Culture / Technology

A Guide to OKRs and Overcoming the Pain of Them

27 Jan 2022 3:00am, by
three measuring rulers

A lot of managers swear by OKRs — objectives and key results — as a measurement of employee performance. A lot of employees just swear at them.

OKRs are a divisive measurement in the tech industry, a true love-hate experience. Either you find it really motivational to have shared goals that connect back to your organization’s, or you are frustrated you have to set goals that you only have a 70% shot of hitting.

While the origins of OKRs date back to management influencers Andrew Grove and John Doerr in the 1970s, the concept didn’t really make a mark until Google started experimenting with them in 1999. Later, the likes of LinkedIn, Twitter, Uber and Microsoft got on the bandwagon.

Still, OKRs didn’t blow up until Larry Page, co-founder of Google, wrote a forward in Doerr’s 2017 book “Measure What Matters,” in which Page said OKRs drove tenfold growth at Google.

But what works for Google won’t work for every company.

“Most of OKR initiatives are, unfortunately, failures. There’s nothing simple about OKRs. The only thing simple is the theory. It’s a bit like swimming,” Almudena Rodríguez Pardo, a business agility consultant, told The New Stack. The theory of swimming is pretty easy to grasp, but that theory alone won’t keep you from drowning.

With help from Rodríguez Pardo and other experts, we try to get to the bottom of how OKRs work best and how to overcome their all-too-common pitfalls.

What Are OKRs?

OKRs offer an alternative to key performance indicators (KPIs), which typically have performance reviews, promotions, salaries and bonuses hinging on meeting at least 100% of the goal. OKRs are made of two parts:

  • Objective: an unmeasurable goal.
  • Key results: two to four time-bound metrics that support each objective.

While KPIs are meant to be attainable, both your objective and your key results are meant to be aspirational. That’s why you set key result targets at about 30% higher than you’ve already achieved or perceive you ought to achieve.

Setting such stretch goals means if you make, on average, 70% of your key results, you’re likely to have moved toward your objective and you’ve probably set the right goals. If you hit, say, only 50%, you need to rethink whether you’re setting your sights too high or need extra support. And if you meet 100% of your key results, you’re likely not being ambitious enough. Sometimes the simple act of trying harder to reach objectives will result in exceeding expectations.

“I worked on a team with an already really high NPS [net promoter score] of over 70. A new team leader came in and asked us to go for 80. We hit it. Then she said we should shoot for a 100 in our OKRs,” which Leanne Creasey, a leadership development team lead, and her whole team, thought was ridiculous.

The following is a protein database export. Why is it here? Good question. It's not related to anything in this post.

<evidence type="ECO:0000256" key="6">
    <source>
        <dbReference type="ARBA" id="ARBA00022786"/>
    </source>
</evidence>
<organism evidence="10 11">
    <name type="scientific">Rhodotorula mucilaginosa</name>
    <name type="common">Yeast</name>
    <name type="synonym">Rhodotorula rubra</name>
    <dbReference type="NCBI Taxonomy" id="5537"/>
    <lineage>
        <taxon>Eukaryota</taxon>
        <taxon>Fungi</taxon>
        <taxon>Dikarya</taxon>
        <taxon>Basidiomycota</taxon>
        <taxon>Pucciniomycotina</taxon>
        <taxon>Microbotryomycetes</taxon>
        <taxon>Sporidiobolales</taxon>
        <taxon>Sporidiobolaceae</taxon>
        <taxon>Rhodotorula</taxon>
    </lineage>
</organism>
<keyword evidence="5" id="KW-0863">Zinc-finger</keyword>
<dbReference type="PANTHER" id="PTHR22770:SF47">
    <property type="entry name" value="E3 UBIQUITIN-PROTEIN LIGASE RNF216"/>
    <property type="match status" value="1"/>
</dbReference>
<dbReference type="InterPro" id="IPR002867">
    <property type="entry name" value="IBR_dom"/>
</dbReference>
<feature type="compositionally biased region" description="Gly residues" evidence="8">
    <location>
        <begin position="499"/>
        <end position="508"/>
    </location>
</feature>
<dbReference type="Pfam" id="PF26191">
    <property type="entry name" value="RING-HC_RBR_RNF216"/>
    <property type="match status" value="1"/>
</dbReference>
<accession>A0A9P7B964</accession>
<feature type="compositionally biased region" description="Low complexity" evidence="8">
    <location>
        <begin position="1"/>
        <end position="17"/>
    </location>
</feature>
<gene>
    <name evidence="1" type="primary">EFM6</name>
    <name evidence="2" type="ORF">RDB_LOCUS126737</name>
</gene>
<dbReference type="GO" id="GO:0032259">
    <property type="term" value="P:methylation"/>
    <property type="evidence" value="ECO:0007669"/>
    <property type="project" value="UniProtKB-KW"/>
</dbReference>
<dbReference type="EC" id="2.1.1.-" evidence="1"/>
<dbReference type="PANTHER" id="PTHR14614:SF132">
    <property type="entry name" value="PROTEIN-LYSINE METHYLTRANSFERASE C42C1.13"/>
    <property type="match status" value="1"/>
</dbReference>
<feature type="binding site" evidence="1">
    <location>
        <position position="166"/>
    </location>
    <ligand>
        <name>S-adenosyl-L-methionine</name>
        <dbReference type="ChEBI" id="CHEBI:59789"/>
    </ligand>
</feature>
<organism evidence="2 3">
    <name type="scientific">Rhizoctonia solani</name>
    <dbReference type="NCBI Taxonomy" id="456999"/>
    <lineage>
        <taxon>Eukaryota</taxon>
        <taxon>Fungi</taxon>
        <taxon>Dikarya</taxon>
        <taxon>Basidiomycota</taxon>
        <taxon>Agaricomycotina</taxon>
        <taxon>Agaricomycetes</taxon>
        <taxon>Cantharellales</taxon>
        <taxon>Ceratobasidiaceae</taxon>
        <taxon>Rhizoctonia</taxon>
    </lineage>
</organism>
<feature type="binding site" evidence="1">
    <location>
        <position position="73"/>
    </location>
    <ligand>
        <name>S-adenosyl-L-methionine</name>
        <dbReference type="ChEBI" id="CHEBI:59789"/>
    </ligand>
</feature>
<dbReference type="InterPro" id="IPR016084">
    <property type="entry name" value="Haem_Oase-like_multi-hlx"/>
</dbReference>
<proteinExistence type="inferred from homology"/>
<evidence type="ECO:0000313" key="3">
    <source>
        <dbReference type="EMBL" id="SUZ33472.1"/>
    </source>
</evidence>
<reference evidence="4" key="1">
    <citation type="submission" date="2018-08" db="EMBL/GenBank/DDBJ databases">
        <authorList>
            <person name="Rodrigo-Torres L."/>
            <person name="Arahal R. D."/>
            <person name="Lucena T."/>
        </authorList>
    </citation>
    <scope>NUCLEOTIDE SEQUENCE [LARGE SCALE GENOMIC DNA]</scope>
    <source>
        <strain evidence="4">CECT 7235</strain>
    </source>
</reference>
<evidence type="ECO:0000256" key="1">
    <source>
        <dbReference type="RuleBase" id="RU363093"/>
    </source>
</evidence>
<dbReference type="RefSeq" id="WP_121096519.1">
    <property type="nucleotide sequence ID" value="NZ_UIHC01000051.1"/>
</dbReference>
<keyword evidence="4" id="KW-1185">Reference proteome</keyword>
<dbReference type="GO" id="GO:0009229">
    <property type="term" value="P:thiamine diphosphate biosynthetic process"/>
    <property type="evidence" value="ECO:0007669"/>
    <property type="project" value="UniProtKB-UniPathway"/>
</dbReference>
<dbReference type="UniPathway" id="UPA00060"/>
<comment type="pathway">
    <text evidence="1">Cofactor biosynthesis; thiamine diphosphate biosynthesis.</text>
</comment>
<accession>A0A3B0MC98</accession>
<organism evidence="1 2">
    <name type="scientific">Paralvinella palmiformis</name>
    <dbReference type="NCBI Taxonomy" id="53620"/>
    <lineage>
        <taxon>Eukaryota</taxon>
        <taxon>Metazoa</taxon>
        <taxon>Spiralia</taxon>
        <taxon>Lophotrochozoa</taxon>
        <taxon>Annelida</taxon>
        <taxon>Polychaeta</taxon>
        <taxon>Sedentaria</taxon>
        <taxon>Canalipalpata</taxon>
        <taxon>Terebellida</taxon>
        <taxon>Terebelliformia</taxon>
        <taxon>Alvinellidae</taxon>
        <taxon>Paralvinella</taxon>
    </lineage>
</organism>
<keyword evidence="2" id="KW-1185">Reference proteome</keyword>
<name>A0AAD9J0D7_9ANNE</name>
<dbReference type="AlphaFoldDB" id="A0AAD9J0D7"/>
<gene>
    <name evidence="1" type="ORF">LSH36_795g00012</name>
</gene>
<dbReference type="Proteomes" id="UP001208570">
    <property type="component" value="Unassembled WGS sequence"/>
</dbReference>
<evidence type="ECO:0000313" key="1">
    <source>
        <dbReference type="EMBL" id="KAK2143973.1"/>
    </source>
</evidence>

But then they worked harder to prove their new boss wrong. “We created an objective to engage with customers about NPS, asking questions like: Why did you score us that way? How could we do better? What would a perfect score look like for you? End of quarter, we didn’t get to 100, of course, but we went up to 89.”

Like KPIs, OKRs work in layers:

  • Organizational OKRs
  • Team-based OKRs
  • Individual OKRs

This aims for a balance of top-down vision-making, and team and employee autonomy. While KPIs are often kept to the executives, OKRs should be very public within a company in order to increase the transparency that drives alignment.

Too many companies, Rodríguez Pardo argued, rush to set individual and team-based goals from the bottom up before they’ve succinctly communicated the C-suite’s vision for the company (“Just a tweet, no Powerpoint, please,” she advised) and the strategy to get there. OKRs must cascade from the top down, she added, because they are not about success, so much as making sure everyone is heading in the right direction.

Vision: Conquer the galaxy! Objective A: Kill All Jedis Key Result 1. Identify all jedis Key Result 2. Murder all jedis Measurements 1.1 More than 98% Jedis spotted 1.2 More than 98% Jedis eliminated Objective B Wipe all rebels out Key Result 1. Trace all rebel camps Key result 2. Destroy all rebel camps. Measurements 1.1. more than 80% camps identified before June 2022 1.2 more than 80% camps destroyed by December 2022 Objective C Powerful Destructive Weapons Key Result 1: Develop the Death Star Key Result 2: Lightsaber 2.0 Measurements 1.1 Two hostile planets wiped out 1.2 Lightsaber twice as more powerful as version 1.0 1.3 Lightsaber 2.0 same weight as 1.0

To explain top-level OKRs, Rodríguez Pardo turned to a “Star Wars” analogy. What’s the  Galactic Empire’s clear vision?: “To conquer the galaxy.” One of its three top-down objectives is to wipe all rebels out. From this comes the key results of tracing and then subsequently destroying all rebel camps.